US 3824131 A
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July 16, 1974 K. BECCU 3,824,131
NEGATIVE ELECTRQDE OF TITANIUM-NICKEL ALLOY HYDRI DE PHASE-S Filed April 6, 1972 ZOO Ti Ni Ti Ni Ti Ni Int. Cl. H01m 35/02 US. Cl. 136-20 7 Claims ABSTRACT OF THE DISCLOSURE An improved negative electrode in an electrochemical energy storage cell for generating electric current, comprising the negative electrode, an alkaline electrolyte and a positive oxygen or oxide electrode. The negative electrode comprises a porous body with a current conducting support and an active component providing reversible hydride formation by electrochemical charge and d1S- charge. The active component consists essentially of two coexistent alloy hydride phases in mutual contact along extensive phase boundaries throughout the component. Both, phases have a lattice structure formed essentially from" the titanium-nickel system, one phase having a bodycentered cubic structure and the other a face-centered cubic structure. Improved electrochemical discharge and recharge is provided by hydrogen transfer between the two phases.
This application is a continuation-in-part of my earlier co-pending application, Ser. No. 29,740, filed Apr. 24, 1970 now US. Pat. No. 3,669,745, which is a streamlined continuation of Ser. No. 726,234 filed May 2, 1968 now abandoned.
The invention relates to the field of storage systems for electric energy and particularly to a negative electrode for use in storage cells for the generation of electric energy by electrochemical reaction of oxygen and hydrogen, the latter being stored in the negative electrode.
In my prior pending US. patent application identified above, there has been disclosed an alkaline accumulator having a negative hydrogen-storage electrode comprising an electrochemically active component forming between 40 arid 70% by weight of the electrode body. The active component consists of a hydride of at least one transition metal of Groups III, IV and V, alloyed with a least one additional metal selected from the group consisting of Ni, Cu, Ag, Fe'and Cr-Ni-steel, said additional metal is diffused into themetallic hydride, the hydrogen being bound interstitially in the hydride and a current-conducting support being embedded in the electrode body. This active component allows high reversible, electrochemical hydrogen storage and thus provides a high specific energy storage capacity.
The present invention is directed to improvements with a view to ensuring a high energy storage capacity while fulfilling various requirements with regard to load characteristics and electrode lifetime, according to the intended use of the storage cell.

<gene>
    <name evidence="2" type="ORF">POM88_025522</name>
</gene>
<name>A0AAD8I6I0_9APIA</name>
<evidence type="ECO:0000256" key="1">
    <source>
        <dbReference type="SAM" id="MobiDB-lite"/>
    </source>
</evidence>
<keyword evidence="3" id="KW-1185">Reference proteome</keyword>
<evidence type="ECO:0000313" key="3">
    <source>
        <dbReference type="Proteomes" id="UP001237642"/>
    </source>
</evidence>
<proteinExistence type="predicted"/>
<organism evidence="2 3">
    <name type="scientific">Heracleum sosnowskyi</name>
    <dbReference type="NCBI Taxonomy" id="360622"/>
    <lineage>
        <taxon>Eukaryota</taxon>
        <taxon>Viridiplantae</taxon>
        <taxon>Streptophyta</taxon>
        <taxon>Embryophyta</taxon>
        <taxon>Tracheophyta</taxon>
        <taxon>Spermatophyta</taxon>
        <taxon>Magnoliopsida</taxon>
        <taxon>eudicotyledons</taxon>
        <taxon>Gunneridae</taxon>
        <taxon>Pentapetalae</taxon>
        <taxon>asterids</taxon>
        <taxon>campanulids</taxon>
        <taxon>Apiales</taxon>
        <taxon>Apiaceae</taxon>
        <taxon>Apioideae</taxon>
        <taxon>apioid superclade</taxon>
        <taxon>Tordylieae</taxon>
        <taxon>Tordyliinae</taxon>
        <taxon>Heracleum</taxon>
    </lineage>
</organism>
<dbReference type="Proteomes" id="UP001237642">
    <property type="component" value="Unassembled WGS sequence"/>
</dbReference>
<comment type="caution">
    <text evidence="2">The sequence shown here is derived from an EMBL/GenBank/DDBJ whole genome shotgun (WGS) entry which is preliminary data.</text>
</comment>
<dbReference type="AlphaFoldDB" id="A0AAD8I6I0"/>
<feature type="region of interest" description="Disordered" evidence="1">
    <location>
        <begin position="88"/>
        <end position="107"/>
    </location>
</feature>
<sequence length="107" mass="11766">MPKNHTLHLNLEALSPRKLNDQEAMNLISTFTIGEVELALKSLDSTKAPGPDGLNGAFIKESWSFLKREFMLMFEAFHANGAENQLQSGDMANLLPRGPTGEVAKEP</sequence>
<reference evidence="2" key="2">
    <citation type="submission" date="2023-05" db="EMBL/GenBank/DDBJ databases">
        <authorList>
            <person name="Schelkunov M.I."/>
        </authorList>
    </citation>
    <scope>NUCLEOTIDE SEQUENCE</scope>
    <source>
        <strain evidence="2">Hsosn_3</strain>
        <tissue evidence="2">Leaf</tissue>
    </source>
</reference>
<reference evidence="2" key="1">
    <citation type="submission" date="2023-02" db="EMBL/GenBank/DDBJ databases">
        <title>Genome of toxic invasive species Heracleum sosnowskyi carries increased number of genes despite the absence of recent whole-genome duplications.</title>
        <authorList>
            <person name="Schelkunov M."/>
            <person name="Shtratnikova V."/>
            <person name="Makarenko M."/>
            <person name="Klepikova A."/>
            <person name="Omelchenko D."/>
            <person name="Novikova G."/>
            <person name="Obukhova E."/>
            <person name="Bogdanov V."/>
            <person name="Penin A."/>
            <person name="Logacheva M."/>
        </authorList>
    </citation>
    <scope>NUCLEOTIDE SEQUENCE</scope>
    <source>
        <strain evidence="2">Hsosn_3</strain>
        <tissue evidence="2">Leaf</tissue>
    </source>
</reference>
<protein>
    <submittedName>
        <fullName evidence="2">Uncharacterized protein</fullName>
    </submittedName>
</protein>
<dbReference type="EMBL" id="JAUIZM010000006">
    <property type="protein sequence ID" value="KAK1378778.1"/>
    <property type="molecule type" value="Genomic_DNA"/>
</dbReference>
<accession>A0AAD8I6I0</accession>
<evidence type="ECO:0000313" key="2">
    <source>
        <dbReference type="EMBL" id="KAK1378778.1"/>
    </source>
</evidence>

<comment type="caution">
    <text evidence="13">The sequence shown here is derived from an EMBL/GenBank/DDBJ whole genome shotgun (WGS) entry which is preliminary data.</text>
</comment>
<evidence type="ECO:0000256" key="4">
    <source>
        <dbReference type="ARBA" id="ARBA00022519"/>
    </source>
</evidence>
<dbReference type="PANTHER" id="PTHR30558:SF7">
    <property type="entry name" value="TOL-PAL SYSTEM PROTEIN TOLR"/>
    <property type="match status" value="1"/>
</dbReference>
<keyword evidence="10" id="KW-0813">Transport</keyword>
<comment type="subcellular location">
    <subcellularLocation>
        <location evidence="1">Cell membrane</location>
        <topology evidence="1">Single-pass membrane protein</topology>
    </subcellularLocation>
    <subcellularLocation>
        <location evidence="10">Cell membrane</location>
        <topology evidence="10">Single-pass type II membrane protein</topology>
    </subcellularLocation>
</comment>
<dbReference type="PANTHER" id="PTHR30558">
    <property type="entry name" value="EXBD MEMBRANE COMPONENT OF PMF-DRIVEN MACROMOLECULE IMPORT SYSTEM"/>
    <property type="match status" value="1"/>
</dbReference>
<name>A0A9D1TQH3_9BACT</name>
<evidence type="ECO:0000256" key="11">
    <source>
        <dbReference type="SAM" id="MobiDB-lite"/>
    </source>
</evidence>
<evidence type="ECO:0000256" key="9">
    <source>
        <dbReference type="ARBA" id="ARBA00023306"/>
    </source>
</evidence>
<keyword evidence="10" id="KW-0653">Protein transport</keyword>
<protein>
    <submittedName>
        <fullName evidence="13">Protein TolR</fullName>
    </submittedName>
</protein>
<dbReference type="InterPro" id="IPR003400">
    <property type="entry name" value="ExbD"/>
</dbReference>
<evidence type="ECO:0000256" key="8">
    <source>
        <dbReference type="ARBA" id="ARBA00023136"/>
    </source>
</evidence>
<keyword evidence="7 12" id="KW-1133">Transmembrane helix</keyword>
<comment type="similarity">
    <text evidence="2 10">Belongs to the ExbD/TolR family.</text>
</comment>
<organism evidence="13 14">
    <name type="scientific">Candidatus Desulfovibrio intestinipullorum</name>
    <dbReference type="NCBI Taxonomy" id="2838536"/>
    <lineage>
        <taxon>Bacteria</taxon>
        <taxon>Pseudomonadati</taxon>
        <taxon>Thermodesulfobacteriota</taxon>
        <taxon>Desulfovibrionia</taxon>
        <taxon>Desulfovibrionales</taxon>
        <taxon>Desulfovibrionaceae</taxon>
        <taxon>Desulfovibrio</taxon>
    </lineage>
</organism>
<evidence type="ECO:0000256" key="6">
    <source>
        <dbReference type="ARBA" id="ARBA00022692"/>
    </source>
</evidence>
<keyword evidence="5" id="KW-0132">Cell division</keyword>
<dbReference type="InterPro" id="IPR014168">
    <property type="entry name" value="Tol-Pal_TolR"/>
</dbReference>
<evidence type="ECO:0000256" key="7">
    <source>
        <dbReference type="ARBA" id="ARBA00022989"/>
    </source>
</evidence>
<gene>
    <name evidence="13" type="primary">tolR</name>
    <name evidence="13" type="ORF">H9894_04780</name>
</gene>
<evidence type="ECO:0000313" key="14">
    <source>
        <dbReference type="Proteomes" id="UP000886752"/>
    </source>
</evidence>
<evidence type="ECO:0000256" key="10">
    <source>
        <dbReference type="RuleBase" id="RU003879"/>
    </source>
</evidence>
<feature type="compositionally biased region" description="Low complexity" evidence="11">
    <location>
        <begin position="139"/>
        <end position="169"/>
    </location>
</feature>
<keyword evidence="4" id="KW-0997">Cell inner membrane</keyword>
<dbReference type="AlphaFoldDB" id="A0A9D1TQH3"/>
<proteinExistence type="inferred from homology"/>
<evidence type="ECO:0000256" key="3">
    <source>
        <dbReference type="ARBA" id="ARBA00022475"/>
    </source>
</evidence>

United States Patent Thus, one object of the invention is to provide for maximum storage capacity with repeated, high current discharge of relatively short duration, as is required in starter (SL1) batteries for example. Another object is to ensure a high storage capacity with often repeated charge/discharge cycles. 1
The present invention provides for a negative electrode for'use in an energy storage cell comprising an alkaline electrolyte and a positive oxygen or oxide electrode, said negative electrode comprising a porous electrode body ice with a current-conducting support and an active component providing reversible hydride formation by electrochemical charge and discharge, wherein said active component consists essentially of two coexistent alloy hydride phases each having a lattice structure formed essentially from the titanium-nickel system, one of said two phases having a body-centered cubic structure, the other phase having a face-centered cubic structure, and both said phases being in mutual contact along phase boundaries, extending throughout said component, whereby to provide improved electrochemical discharge and re-' charge by hydrogen transfer between the said two phases.
This improved electrode is of the general type disclosed in my copending application, with titanium and nickel as the main constituents of the active component. According to the phase diagram of the Ti-Ni alloy system, the two phases TiNi and Ti Ni are coexistent over a major portion of the composition range with a titanium content of 40 to by weight. These phases respectively have a bodycentered and face-centered crystal structure and their coexistence, with extensive common phase boundaries throughout the active component, has been found to provide a particular result, especially with regard to improved hydrogen transfer during electrochemical discharge and recharge in a storage cell.
For a further understanding of the present invention, reference is made to the single figure of the drawing.
This figure shows an experimental curve giving measured values of the specific energy storage capacity (q a.h./ kg.) as a function of the composition of the fully hydrogenated Ti-Ni alloy system when it is used as the electrochemically active component in a negative electrode of a storage cell.
This curve was obtained with electrode samples having an active component with a composition covering the whole range from 0 to Ti and the specific capacity q of each electrode was measured by cycling in a conventional half-cell test arrangement, using 6 N KOH as electrolyte.
The electrode samples were prepared in the following manner: For each sample, a mixture of titanium hydride powder and nickel powder was first prepared. The composition of the sample mixtures was made to vary by steps of 5 wt. percent in the amount of titanium-hydride so as to cover the whole composition range of Ti-Ni alloys.
Each powder mixture was sintered at 800-850 C. under vacuum (10- Torr) and then slowly cooled down to ambient temperature in the presence of hydrogen with a high degree of purity, so as to obtain a sintered body consisting of fully hydrogentated Ti-Ni alloy. This body was then crushed and screened, under hydrogen, to a particle size less than 33 The alloy hydride powder thus obtained was then used to form the electrode sample by mixing with copper powder in a ratio of about 3:2 parts by weight, coldpressing in a mould, then hot-pressing at about 600 C. at 3 tons/cmF, in an inert gas atmosphere (argon) for about 3 minutes and subsequent cooling, under argon, so